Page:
Clear majorities of Democrats and Independents support marijuana legalization, while a clear majority of Republicans opposes it.
Only 10 percent of Americans support legalizing MDMA, or “ecstasy.” Smaller proportions of respondents said they would approve of legalizing powder cocaine (9 percent), heroin (8 percent), methamphetamine (7 percent) and crack cocaine (7 percent).
Across the country, 64 percent of respondents said they believe America has a “serious drug abuse problem” which affects the entire United States. One in five (20 percent) believe the drug abuse problem is confined to specific areas and people (this would include the racist contingent who are blithely ignoring the facts).
Only one in twenty Americans — 5 percent — think America does not have a serious drug abuse problem.
The War On Drugs has a serious public relations problem, according to the poll.
Only nine percent of respondents believe the Drug War — the efforts of the U.S. government to stymie the illegal drug trade — has been a success. Two-thirds, 67 percent, say the Drug War has been a failure.
“The survey shows a country that is concerned about the effects of drugs, and at the same time deeply disappointed with the efforts of the U.S. government to deal with the drug trade,” Angus Reid Public Opinion offers in the “Analysis” section of their press release.
This is the third year in a row that Angus Reid Public Opinion surveys have shown majority support for marijuana legalization in the United States. The 2009 (53 percent) and 2010 surveys (52 percent) also found a majority of Americans calling for pot legalization.
“Cannabis is definitely not seen as a substance that is as harmful as other illegal drugs, as evidenced in the minuscule level of support for the legalization of cocaine or heroin,” Angus Reid Public Opinion noted.
The margin of error on the poll is plus or minus 3.1 percent, according to Angus Reid Public Opinion.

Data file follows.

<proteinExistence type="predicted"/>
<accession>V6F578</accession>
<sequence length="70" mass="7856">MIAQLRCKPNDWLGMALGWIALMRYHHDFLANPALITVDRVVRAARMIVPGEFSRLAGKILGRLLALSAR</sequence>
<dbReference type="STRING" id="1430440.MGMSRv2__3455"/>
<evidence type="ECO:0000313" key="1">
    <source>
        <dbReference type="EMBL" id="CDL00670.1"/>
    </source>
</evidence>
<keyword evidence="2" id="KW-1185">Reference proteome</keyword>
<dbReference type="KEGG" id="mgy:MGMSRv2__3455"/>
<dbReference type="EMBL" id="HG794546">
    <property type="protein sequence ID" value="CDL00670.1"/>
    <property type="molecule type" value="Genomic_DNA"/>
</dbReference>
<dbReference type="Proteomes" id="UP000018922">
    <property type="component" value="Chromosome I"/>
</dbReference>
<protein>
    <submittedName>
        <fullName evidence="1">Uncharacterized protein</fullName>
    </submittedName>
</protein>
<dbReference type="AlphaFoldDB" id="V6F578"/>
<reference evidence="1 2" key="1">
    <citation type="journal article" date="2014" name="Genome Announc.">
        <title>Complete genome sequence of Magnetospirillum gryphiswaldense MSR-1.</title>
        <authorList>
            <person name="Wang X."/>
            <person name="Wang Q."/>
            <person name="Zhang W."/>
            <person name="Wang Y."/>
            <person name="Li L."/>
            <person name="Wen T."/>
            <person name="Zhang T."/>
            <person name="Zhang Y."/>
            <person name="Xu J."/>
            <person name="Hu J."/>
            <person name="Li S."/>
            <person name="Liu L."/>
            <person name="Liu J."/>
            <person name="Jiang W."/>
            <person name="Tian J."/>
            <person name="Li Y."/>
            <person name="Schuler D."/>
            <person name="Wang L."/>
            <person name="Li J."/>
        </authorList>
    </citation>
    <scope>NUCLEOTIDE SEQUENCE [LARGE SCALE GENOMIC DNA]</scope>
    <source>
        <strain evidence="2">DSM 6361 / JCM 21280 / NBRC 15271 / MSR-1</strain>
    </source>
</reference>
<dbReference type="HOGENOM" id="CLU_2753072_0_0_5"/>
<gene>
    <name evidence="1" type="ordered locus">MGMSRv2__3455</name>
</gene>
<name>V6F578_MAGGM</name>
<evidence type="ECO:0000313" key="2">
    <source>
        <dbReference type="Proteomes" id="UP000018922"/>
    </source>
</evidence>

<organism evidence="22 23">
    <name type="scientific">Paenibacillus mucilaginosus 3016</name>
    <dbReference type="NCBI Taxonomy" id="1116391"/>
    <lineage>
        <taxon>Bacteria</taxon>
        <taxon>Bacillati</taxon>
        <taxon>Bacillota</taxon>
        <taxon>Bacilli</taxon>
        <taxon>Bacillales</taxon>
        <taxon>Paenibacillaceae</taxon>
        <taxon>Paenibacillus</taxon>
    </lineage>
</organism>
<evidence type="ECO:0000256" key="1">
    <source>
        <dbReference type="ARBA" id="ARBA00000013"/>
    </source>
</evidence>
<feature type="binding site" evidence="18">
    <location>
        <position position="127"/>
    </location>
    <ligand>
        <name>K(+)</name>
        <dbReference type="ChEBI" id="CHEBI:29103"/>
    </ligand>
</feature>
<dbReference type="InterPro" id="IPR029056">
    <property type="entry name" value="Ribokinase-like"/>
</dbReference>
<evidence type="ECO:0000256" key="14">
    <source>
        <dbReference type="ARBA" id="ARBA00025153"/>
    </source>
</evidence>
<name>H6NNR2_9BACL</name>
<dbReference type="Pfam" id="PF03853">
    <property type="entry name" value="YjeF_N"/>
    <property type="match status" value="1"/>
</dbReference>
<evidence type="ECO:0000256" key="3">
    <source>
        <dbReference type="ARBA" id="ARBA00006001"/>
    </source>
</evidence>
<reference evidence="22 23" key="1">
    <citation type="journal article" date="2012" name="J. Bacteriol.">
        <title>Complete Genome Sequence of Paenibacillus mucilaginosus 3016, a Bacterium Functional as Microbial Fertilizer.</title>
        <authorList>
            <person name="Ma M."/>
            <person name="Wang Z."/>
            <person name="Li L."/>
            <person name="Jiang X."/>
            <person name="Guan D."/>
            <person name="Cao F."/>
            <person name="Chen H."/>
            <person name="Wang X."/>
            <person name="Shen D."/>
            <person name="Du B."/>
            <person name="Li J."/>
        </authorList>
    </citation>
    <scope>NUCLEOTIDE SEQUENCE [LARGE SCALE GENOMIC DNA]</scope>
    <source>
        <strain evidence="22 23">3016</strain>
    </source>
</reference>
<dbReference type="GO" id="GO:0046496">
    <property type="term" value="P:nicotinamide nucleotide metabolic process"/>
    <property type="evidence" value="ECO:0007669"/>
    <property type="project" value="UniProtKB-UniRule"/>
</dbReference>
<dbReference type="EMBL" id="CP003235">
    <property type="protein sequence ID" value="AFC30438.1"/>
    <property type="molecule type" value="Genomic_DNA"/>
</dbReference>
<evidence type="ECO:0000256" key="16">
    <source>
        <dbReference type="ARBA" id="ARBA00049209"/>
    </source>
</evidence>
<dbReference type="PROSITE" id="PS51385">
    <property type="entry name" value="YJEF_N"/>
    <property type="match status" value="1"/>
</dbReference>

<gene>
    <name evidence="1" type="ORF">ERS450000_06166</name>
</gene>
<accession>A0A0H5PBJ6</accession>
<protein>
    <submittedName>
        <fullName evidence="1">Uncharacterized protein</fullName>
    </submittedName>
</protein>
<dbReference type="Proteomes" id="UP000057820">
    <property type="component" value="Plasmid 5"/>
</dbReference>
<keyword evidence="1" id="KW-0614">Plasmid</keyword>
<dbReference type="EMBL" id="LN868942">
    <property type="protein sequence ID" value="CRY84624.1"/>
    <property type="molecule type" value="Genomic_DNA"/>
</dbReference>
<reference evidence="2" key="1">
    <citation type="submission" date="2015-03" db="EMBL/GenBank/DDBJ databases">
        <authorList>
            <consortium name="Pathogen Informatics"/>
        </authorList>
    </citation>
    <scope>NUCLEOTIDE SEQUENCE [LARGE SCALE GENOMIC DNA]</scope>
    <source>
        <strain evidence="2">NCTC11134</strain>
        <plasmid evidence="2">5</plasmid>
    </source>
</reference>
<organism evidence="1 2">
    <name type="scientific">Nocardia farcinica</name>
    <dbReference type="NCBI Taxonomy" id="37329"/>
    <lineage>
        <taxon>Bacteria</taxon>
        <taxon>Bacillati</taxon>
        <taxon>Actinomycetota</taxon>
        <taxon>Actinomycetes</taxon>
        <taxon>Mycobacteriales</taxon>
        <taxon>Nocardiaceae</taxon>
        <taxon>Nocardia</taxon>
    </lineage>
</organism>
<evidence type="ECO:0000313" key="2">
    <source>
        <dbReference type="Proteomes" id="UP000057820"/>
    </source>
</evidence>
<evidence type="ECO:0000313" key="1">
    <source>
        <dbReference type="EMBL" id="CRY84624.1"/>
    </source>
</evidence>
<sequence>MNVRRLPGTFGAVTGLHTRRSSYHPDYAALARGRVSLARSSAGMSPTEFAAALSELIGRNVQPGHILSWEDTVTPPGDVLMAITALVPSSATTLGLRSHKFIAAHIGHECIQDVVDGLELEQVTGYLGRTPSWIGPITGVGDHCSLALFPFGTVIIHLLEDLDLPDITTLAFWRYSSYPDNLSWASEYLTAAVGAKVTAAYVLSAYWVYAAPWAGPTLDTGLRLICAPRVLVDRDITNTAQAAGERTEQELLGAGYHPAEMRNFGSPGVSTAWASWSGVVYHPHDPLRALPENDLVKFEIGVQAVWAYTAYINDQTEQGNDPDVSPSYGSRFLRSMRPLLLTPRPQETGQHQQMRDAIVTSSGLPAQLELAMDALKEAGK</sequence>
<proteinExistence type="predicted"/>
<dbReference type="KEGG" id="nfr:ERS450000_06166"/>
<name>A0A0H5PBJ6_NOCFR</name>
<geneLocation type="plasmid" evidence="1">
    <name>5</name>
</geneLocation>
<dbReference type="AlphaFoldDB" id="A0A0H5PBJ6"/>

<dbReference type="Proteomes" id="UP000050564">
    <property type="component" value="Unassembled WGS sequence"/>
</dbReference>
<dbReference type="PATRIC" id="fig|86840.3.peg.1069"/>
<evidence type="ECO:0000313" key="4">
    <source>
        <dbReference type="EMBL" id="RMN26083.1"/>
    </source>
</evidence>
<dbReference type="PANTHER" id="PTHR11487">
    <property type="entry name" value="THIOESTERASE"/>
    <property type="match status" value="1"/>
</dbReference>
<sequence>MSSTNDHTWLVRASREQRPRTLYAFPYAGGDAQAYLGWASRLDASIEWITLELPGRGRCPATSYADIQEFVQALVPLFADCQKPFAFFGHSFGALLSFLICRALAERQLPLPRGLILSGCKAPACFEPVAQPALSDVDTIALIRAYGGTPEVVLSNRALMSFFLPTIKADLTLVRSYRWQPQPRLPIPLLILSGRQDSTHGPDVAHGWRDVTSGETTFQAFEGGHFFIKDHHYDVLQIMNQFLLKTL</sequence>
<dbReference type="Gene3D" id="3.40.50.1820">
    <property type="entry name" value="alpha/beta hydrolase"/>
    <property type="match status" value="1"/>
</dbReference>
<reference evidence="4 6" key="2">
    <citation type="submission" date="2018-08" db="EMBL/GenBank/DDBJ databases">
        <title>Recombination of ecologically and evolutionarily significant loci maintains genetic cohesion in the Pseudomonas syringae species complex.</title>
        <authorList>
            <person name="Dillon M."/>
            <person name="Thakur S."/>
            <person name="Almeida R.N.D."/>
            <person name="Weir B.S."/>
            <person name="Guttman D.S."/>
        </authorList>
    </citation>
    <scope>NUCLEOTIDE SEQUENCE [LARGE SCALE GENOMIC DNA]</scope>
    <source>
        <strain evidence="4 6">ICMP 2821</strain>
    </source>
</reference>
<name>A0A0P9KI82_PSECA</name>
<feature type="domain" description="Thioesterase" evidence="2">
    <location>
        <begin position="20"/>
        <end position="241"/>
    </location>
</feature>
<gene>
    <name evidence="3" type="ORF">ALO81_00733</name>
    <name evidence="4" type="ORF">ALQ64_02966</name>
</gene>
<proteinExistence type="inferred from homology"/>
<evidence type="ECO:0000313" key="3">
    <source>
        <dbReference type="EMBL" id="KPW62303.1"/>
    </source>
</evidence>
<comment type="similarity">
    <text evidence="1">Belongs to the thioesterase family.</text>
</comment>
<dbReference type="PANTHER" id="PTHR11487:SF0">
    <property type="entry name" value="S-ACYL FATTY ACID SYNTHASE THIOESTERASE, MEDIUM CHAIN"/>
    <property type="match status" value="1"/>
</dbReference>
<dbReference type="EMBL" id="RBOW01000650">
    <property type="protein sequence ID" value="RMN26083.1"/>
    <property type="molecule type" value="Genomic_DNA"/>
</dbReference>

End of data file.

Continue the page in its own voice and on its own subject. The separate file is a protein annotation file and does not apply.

To see the full report, detailed tables and methodology of the survey, click here [PDF].
Screen Shot 2011-08-09 at 2.58.48 PM.png
Graphic: Angus Reid Public Opinion
Marijuana legalization enjoys majority support across the board when it comes to genders and age groups.

Ten Years After Decriminalization, Drug Abuse Down by Half in Portugal

Drug warriors often contend that drug use would skyrocket if we were to legalize or decriminalize drugs in the United States. Fortunately, we have a real-world example of the actual effects of ending the violent, expensive War on Drugs and replacing it with a system of treatment for problem users and addicts.

Ten years ago, Portugal decriminalized all drugs. One decade after this unprecedented experiment, drug abuse is down by half:

Health experts in Portugal said Friday that Portugal’s decision 10 years ago to decriminalise drug use and treat addicts rather than punishing them is an experiment that has worked.

“There is no doubt that the phenomenon of addiction is in decline in Portugal,” said Joao Goulao, President of the Institute of Drugs and Drugs Addiction, a press conference to mark the 10th anniversary of the law.

The number of addicts considered “problematic” — those who repeatedly use “hard” drugs and intravenous users — had fallen by half since the early 1990s, when the figure was estimated at around 100,000 people, Goulao said.

Other factors had also played their part however, Goulao, a medical doctor added.

“This development can not only be attributed to decriminalisation but to a confluence of treatment and risk reduction policies.”

Many of these innovative treatment procedures would not have emerged if addicts had continued to be arrested and locked up rather than treated by medical experts and psychologists. Currently 40,000 people in Portugal are being treated for drug abuse. This is a far cheaper, far more humane way to tackle the problem. Rather than locking up 100,000 criminals, the Portuguese are working to cure 40,000 patients and fine-tuning a whole new canon of drug treatment knowledge at the same time.

None of this is possible when waging a war.

 

http://www.forbes.com/sites/erikkain/2011/07/05/ten-years-after-decriminalization-drug-abuse-down-by-half-in-portugal/

Picture of the Day: Peace Cross Joint

SO DOPE!